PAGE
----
In this specific case:

Prometheus’ patents set forth laws of nature --- namely, relationships between concentrations of certain metabolites in the blood and the likelihood that a dosage of a thiopurine drug will prove ineffective or cause harm. [...] While it takes a human action (the administration of a thiopurine drug) to trigger a manifestation of this relation in a particular person, the relation itself exists in principle apart from any human action. The relation is a consequence of the ways in which thiopurine compounds are metabolized by the body --- entirely natural processes. And so a patent that simply describes that relation sets forth a natural law.

The question before us is whether the claims do significantly more than simply describe these natural relations. To put the matter more precisely, do the patent claims add enough to their statements of the correlations to allow the processes they describe to qualify as patent-eligible processes that apply natural laws? We believe that the answer to this question is no.

Incidentally, the opinion is actually pretty clear and seems to "get" it, at least on this particular point. Contrary to usual practice when reading patent-related court opinions, I did not either: 1) fall asleep while doing so; or 2) feel the need to yell at the monitor.

Read the decision... (1)

sirwired (27582) | more than 2 years ago | (#39431929)

You can use nature all you want when putting developing a patent. What you can't do is patent nature itself.

Patentable: You can test for drug metabolite X by heating a blood sample to 100C, twirling it around your head, adding unicorn tears to it, and then looking for it to turn chartreuse.
Unpatentable: If you find metabolite X in the concentration of 100ppm in the blood a 150lb unicorn, it's tears won't grant eternal life.

or, in the grand Slashdot tradition of car analogies:

Patentable: A new fuel formula consisting of Unicorn Tears as an octane booster.
Unpatentable: The statement: "Anybody claiming they put unicorn tears in their gas tank to make the car go faster is an idiot."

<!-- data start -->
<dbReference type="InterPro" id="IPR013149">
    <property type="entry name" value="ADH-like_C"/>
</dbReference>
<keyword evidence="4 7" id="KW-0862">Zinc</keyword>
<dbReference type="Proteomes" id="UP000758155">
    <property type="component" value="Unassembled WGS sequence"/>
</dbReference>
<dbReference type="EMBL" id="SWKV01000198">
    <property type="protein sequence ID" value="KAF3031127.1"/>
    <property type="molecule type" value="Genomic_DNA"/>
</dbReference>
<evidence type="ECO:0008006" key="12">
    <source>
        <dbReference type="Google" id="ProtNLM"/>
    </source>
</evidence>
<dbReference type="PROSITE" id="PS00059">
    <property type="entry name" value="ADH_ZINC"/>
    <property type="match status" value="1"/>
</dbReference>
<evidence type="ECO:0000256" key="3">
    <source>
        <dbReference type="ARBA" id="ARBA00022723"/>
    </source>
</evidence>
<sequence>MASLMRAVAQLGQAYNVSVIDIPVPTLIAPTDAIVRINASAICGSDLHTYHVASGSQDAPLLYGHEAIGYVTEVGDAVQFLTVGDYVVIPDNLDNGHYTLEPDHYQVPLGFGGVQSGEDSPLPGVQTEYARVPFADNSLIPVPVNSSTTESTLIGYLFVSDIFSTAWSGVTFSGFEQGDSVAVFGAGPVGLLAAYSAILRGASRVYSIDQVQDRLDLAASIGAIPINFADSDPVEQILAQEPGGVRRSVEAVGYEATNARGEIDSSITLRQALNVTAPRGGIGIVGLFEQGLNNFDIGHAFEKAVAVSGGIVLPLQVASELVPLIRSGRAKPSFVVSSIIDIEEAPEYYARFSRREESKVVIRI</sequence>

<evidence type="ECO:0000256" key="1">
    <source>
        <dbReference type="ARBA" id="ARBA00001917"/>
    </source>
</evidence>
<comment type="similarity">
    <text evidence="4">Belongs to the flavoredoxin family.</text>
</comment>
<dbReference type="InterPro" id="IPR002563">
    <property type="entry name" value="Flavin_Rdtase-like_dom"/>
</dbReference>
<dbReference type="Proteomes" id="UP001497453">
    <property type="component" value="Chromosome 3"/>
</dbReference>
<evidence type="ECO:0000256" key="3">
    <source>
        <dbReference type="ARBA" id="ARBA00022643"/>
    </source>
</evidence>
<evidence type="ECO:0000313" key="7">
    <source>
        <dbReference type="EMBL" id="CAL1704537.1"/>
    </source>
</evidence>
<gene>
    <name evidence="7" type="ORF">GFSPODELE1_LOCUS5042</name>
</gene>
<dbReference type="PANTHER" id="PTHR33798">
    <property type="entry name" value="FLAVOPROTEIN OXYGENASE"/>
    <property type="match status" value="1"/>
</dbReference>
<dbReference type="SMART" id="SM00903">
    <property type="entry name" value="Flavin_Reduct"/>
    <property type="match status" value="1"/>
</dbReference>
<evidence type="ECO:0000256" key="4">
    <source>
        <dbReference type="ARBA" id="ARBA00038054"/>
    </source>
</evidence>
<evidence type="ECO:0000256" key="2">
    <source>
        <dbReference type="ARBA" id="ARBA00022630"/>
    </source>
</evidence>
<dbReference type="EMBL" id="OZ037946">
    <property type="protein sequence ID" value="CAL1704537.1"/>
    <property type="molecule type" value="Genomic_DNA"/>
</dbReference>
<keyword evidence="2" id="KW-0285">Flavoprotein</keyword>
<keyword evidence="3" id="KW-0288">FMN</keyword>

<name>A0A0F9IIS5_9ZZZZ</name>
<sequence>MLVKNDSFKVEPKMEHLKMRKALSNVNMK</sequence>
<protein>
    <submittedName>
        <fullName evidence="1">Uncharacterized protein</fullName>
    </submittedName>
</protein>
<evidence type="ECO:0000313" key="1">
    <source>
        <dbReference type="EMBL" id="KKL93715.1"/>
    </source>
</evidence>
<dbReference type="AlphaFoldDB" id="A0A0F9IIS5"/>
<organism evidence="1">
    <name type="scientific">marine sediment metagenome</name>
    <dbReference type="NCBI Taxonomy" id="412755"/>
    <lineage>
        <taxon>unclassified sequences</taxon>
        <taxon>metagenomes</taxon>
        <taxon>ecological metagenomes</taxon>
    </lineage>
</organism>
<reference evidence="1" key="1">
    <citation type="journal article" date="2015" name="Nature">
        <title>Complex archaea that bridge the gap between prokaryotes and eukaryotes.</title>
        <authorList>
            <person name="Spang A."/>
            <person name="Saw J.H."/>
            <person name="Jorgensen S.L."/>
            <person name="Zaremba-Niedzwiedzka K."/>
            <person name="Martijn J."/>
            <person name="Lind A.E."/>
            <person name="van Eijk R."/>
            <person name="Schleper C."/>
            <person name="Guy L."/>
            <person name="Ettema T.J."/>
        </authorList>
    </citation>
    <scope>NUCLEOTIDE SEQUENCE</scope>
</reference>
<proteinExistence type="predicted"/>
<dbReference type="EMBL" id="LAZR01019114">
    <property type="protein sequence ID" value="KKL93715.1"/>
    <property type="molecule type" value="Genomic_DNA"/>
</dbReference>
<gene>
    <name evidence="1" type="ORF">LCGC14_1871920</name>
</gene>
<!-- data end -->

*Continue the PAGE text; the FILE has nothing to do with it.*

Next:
Finally! (1)

aglider (2435074) | more than 2 years ago | (#39429759)

Someone is starting using common sense. And the brain as well.

Re:Finally! (1)

Matt_Bennett (79107) | more than 2 years ago | (#39429893)

Nope. Can't do that. Common Sense is copyrighted.

Re:common sense (1)

TaoPhoenix (980487) | more than 2 years ago | (#39430769)

(Bitter)
Nah, they'll find ways to apply it with a double standard so that the best lawyer still wins.

Cherry picking SCOTUS news (1)

Anonymous Coward | more than 2 years ago | (#39429935)

In other Supreme Court news, the EPA will have to tolerate challenges to its rule over private property `owners.' The Supreme Court ruled the EPA can not (effectively) prevent property owners from challenging EPA rulings by assessing massive ($30k/day) fines while the cases are being adjudicated.

Yay SCOTUS.

I'm shocked it was unanimous (0)

Anonymous Coward | more than 2 years ago | (#39429997)

I would have thought the cranky dissenters would have ruled "No government is going to tell ME I can't violate the laws of nature!"

Re:I'm shocked it was unanimous (0)

Nutria (679911) | more than 2 years ago | (#39430185)

That's because your first, second and third thoughts are to blame Republicans for each and every calamity known to man.

Math and software patents (5, Interesting)

Weaselmancer (533834) | more than 2 years ago | (#39430021)

Math is the first thing I thought of when I read the headline. Math!

How many software patents are simply applied math?

We may have found a slippery slope that works in our favor for once.

Of course (1)

Anonymous Coward | more than 2 years ago | (#39430023)

The Supreme Court issued a unanimous opinion yesterday holding that 'to transform an unpatentable law of nature into a patent-eligible application of such a law, a patent must do more than simply state the law of nature while adding the words "apply it."

Of course you can't just add the words "apply it" to a law of nature to get a patent. Everyone knows you have to add the words "over the internet" or "with a cell phone".

Come on people, this is Patent Law 101!

Why we need this law (2)

Ukab the Great (87152) | more than 2 years ago | (#39430431)

The anti-evolution people could patent evolution and then claim any teaching of it to be infringement.

Re:Why we need this law (1)

gQuigs (913879) | more than 2 years ago | (#39430943)

The anti-evolution people could patent evolution and then claim any teaching of it to be infringement.

Wouldn't they have to admit it's right first? Admitting it is "useful" is a requirement to get a patent. Theories that are wrong, are not usually very useful.

Recurse: (1)

Alomex (148003) | more than 2 years ago | (#39430619)

I hope that this means "high level description of method+implement it" software patents are no longer valid.

Can this be extended to Computer Science (1)

jlbprof (760036) | more than 2 years ago | (#39430987)

Whereas an algorithm is really a discovery of a natural informational law?

Given a human's capacity for innovation... (1)

brian0918 (638904) | more than 2 years ago | (#39431475)

Apply it. [patent pending]